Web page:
I hope that you are staying safe and well and are finding points of encouragement and even inspiration in these difficult days.
For me, encouragement and inspiration have come in a couple of ways. One is the outpouring of empathy, care, and counsel that has come from leaders of all kinds this graduation season. Many of you likely saw former President Obama’s message to HBCU graduates in the “Show Me Your Walk” celebration, which started with one of our partners (Michael Sorrell of Paul Quinn College) and featured graduates from our Frontier Set colleges and universities.
Another is the speed and creativity our partners are employing to help our most vulnerable students amid this global health and economic crisis. Institutions like Lorain County Community College and many others are showing that the investments they have made in student-centered innovation are helping themselves and their students become more resilient in the face of an uncertain future. And partners such as the National College Attainment Network and others are mobilizing to ensure that today’s students have the information and support they need to keep moving toward their goals. Keep reading to learn more about those efforts.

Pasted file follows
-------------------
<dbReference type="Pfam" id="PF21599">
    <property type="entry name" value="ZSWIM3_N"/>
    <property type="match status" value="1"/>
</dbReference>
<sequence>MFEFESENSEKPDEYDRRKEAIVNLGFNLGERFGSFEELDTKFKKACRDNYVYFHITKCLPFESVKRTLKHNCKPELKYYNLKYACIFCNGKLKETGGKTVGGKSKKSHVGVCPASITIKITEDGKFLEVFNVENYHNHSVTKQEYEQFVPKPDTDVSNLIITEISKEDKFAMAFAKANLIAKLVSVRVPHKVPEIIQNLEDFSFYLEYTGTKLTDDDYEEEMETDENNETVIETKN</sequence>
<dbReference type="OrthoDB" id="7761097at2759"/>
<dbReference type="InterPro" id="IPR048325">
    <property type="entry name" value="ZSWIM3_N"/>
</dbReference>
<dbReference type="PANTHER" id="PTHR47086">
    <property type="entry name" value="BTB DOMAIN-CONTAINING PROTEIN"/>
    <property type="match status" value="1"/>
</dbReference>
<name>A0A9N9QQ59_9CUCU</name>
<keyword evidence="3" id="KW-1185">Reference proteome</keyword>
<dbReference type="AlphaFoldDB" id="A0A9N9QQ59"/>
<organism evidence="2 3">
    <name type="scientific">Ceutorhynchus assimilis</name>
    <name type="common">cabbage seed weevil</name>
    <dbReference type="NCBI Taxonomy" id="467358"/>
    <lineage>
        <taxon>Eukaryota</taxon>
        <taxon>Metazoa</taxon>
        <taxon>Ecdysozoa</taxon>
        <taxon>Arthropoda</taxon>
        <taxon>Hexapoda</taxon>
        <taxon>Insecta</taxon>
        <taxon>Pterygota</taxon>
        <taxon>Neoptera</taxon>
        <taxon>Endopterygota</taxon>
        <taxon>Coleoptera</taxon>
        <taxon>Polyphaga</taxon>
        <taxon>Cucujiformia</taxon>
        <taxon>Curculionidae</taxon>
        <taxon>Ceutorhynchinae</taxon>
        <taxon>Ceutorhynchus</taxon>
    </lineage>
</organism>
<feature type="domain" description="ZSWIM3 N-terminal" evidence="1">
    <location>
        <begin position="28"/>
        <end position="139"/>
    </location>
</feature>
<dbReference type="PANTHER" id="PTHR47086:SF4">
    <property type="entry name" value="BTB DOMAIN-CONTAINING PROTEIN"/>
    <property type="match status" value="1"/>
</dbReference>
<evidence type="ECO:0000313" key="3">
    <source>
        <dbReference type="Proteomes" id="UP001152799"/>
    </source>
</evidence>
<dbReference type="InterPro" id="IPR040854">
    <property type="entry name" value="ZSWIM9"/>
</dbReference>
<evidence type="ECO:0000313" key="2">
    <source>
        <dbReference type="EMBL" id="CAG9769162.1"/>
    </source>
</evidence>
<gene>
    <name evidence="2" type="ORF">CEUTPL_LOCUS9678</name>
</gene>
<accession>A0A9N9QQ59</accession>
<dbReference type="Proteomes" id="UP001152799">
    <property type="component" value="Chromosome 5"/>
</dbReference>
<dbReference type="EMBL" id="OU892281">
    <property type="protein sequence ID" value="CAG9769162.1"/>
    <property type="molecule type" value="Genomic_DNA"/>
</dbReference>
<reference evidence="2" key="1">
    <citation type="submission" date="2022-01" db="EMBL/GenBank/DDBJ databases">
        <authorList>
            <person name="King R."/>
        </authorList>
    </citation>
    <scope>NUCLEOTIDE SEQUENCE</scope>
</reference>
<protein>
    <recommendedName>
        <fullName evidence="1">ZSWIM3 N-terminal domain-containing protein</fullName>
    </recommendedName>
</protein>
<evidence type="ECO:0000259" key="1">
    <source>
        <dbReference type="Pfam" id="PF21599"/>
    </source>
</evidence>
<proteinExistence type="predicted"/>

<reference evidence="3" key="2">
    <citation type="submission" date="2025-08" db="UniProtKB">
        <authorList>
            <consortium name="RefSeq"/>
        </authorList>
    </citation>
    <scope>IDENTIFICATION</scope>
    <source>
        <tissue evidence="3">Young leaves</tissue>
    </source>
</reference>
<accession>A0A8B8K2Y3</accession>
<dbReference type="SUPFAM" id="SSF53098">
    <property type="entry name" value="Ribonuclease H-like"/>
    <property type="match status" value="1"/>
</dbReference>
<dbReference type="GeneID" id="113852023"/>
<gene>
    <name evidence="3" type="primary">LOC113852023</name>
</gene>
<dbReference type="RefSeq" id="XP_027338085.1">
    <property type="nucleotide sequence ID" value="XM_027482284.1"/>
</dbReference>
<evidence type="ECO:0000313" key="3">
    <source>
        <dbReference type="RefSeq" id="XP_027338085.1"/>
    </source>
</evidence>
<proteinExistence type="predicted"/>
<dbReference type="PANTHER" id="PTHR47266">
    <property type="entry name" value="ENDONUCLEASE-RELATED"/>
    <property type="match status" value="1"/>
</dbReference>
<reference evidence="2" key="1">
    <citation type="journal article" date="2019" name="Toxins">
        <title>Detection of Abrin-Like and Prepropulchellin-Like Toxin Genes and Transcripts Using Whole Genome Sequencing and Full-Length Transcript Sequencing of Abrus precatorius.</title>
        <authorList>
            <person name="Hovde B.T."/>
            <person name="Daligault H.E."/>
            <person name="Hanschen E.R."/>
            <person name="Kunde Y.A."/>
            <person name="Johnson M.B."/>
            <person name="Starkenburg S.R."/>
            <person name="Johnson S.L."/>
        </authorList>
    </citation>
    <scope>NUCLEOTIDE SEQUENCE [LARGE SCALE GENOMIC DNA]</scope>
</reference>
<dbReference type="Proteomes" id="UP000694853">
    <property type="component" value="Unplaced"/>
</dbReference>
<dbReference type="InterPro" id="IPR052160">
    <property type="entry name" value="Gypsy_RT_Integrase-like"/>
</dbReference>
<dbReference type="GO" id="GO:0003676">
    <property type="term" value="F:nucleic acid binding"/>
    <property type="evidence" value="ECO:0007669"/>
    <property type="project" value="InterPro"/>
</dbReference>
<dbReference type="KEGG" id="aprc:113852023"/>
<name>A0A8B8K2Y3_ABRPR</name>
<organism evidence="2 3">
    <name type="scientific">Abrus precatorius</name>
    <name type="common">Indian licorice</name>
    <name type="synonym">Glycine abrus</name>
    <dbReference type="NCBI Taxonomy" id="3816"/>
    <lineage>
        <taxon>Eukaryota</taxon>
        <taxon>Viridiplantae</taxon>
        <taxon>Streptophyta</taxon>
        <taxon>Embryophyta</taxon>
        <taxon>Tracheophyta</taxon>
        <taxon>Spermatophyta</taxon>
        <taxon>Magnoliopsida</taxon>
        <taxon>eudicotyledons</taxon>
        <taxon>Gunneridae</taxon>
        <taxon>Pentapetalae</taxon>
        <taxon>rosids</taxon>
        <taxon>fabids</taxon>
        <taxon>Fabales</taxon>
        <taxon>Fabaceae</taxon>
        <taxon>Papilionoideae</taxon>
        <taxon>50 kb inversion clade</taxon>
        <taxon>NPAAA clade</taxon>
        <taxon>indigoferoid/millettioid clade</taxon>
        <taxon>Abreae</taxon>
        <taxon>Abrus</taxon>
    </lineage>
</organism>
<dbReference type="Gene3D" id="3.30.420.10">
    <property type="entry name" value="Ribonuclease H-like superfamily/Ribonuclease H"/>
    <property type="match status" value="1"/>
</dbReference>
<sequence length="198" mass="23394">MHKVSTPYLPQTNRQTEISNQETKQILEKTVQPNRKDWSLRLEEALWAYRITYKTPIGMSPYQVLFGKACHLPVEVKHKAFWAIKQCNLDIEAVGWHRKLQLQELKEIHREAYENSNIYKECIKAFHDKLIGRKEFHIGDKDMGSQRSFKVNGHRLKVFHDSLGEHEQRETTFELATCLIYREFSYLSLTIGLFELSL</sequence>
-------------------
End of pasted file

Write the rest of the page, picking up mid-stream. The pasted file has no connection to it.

In the coming weeks, I’ll provide more information about our work in the areas of holistic student support, quality teaching and learning, student mobility, and institutional viability. We are working quickly to deploy more than $11 million of investments in those areas.
To say these are difficult times is an understatement. But these are also times when the best of our enterprise can shine through, and we can already see it starting to happen.
How are colleges and universities tapping innovation to support their students amid the pandemic and the rapid shift to virtual instruction? Higher education author Jeff Selingo caught up with Tim Renick of Georgia State University to discuss.
Third Way’s new paper models a new approach for measuring economic value—a Price-to-Earnings Premium that can be used to get a sense of the amount of time it usually takes to recoup the cost of obtaining a credential at a particular institution.
FAFSA renewals are down nearly 5% for the 2020-2021 school year compared to last year, according to a new National College Attainment Network analysis. But the Network also notes that a number of state and national efforts are being ramped up to help fight this slump.
Check out our webpage with key information on our COVID-19 response, partner updates, and links to field resources and official guidance.